LOW-FREQUENCY CURRENT-PROBE SYSTEM FOR MEASURING CONDUCTED RADIO-FREQUENCY INTERFERENCE.
NAVAL CIVIL ENGINEERING LAB PORT HUENEME CALIF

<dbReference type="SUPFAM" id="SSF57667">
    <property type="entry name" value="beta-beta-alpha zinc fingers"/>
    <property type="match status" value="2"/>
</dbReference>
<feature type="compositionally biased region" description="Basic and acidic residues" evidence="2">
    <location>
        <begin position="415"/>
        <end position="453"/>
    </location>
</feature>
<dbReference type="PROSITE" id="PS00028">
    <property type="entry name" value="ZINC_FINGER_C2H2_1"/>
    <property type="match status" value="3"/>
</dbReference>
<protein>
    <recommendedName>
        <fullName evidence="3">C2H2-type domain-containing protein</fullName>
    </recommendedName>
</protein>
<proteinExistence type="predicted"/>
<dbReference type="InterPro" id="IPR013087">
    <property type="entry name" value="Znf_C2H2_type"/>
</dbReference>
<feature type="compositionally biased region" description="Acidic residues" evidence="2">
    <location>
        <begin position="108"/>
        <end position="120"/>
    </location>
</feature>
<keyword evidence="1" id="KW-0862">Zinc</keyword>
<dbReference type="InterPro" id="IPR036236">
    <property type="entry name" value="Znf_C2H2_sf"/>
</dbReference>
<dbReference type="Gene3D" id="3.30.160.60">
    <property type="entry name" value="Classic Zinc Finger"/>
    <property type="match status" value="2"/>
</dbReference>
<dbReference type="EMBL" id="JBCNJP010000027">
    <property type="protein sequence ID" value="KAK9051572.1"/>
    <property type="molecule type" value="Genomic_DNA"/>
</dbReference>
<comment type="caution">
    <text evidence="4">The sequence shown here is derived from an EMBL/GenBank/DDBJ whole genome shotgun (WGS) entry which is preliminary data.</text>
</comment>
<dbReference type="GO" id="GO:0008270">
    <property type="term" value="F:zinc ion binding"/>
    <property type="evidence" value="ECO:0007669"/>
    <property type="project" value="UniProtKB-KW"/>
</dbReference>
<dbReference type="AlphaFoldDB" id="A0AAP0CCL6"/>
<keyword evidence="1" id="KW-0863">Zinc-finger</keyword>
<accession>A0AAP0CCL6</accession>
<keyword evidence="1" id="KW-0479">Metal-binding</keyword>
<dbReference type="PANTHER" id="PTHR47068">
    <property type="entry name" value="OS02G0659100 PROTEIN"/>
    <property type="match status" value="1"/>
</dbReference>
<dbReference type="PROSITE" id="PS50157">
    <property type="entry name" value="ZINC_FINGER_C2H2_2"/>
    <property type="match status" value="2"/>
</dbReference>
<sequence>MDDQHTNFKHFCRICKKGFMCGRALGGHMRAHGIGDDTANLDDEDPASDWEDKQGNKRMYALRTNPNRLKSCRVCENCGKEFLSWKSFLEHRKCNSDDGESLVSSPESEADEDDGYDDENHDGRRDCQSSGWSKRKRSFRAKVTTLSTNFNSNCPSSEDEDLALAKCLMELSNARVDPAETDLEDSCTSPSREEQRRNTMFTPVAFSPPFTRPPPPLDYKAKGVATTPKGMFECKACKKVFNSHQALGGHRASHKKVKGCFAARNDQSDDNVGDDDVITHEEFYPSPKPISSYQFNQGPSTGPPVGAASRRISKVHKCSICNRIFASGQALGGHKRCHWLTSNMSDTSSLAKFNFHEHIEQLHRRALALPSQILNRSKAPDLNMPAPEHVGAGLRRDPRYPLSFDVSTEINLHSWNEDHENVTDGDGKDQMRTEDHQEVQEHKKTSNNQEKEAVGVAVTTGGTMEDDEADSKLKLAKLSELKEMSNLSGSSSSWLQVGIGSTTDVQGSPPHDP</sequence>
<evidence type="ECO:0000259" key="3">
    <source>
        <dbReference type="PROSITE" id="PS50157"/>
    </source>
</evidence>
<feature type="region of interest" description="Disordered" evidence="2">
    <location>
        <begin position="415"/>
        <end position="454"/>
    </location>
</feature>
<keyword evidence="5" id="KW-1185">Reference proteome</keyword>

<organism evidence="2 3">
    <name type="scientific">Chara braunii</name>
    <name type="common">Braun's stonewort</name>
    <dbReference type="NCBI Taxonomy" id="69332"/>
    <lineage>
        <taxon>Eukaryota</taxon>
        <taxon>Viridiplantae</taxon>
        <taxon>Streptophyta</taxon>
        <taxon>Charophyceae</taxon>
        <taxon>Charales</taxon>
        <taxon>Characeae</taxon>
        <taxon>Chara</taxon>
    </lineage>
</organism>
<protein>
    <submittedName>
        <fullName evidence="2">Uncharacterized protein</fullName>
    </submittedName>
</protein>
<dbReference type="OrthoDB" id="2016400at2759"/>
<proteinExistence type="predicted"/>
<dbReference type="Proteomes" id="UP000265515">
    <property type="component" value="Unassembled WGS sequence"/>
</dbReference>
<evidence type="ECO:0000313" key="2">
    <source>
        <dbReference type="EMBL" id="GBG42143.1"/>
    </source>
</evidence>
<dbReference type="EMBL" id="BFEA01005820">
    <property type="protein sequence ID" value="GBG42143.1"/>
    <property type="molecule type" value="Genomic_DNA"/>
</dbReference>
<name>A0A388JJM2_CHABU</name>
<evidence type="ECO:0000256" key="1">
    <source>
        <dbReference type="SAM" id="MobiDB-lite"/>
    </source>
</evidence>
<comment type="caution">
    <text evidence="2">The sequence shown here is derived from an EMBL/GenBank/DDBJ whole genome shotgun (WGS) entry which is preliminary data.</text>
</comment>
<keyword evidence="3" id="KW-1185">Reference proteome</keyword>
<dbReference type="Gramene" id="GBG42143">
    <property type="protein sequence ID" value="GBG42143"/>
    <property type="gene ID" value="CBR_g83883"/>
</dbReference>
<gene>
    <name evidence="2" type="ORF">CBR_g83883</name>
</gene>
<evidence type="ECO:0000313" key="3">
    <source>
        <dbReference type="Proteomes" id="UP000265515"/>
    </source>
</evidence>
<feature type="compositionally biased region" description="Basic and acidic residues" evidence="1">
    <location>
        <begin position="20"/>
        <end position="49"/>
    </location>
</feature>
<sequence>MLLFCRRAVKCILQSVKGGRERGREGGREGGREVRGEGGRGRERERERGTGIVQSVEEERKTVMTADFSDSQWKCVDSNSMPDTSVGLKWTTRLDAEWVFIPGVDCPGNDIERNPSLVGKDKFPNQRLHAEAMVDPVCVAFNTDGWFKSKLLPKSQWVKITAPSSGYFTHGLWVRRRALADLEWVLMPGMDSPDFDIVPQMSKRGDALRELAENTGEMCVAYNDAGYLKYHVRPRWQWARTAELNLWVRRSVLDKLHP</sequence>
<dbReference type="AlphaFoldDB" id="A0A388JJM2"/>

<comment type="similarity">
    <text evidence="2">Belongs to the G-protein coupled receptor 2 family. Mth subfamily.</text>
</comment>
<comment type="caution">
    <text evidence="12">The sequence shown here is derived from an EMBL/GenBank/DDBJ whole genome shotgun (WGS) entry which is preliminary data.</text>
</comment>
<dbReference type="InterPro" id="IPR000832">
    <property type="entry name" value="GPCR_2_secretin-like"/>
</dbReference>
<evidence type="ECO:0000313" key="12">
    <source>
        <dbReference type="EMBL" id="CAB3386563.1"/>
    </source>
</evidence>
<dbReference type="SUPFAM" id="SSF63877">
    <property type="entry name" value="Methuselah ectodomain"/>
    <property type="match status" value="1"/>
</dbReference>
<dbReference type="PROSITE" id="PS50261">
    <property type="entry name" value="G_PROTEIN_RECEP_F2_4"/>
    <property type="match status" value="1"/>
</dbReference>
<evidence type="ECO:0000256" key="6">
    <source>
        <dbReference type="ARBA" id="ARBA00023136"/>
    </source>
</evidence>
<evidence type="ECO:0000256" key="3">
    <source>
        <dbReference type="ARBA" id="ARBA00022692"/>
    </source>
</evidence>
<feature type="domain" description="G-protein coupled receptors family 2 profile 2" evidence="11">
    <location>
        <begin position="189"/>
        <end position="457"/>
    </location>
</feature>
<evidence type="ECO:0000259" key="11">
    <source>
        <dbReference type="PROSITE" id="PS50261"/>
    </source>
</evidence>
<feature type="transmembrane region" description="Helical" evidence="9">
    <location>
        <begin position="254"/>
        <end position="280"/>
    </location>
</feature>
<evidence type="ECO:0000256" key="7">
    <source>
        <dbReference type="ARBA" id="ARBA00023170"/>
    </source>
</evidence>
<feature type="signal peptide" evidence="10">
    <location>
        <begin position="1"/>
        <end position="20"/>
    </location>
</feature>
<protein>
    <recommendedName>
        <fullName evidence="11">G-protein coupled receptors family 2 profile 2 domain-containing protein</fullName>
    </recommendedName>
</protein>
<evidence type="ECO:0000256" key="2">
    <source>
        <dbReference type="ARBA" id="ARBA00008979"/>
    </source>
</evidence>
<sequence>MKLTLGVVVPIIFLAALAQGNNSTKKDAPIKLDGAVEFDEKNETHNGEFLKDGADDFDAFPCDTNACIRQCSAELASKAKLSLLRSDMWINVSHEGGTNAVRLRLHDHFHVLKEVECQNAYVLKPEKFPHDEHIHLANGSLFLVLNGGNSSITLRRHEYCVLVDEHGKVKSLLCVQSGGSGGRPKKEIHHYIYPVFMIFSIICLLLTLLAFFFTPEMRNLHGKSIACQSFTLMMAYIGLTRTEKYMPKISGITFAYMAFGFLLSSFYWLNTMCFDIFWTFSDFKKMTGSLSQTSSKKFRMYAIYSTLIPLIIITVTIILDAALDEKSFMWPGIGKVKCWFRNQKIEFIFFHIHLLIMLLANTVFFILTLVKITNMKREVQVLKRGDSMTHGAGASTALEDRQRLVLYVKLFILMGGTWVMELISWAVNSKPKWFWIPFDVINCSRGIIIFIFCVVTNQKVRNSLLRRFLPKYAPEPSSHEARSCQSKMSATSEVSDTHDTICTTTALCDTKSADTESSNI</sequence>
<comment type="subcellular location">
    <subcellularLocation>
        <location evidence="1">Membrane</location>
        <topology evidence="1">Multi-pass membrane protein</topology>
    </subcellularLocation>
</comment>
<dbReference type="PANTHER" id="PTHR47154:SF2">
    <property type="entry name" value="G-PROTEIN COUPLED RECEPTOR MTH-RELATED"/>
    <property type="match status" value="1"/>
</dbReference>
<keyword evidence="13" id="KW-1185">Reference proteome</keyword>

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A new approach to the problem of measuring conducted radio-frequency interference is described. An instrument was developed which has the capability of measuring the impedance levels and noise currents of a power line or cord which is to be tested for conducted interference. The report describes the instrument in detail. The outstanding features of this instrument are, first its simplicity of operation in that the impedance magnitude and phase angle of the line are presented automatically on panel meters, and secondly the completeness with which the conducted RFI may be measured. Either the noise-source impedance or the load impedance or both may be determined easily with this instrument. The RFI currents may be measured in a conventional manner. Knowing the impedance levels of the line under test and the RFI current which pass through them enables one to specify completely in terms of the fundamental units of power the RFI characteristics of the line under test. An evaluation of the hardware developed is presented, as well as numerous examples of RFI measurements showing the correlation between measured and predicted results. The design accuracy of the system is 10 percent for the frequency range from 20 kc to 2 mc and the impedance range from 10 to 10,000 ohms at 0 to 360 degrees. Author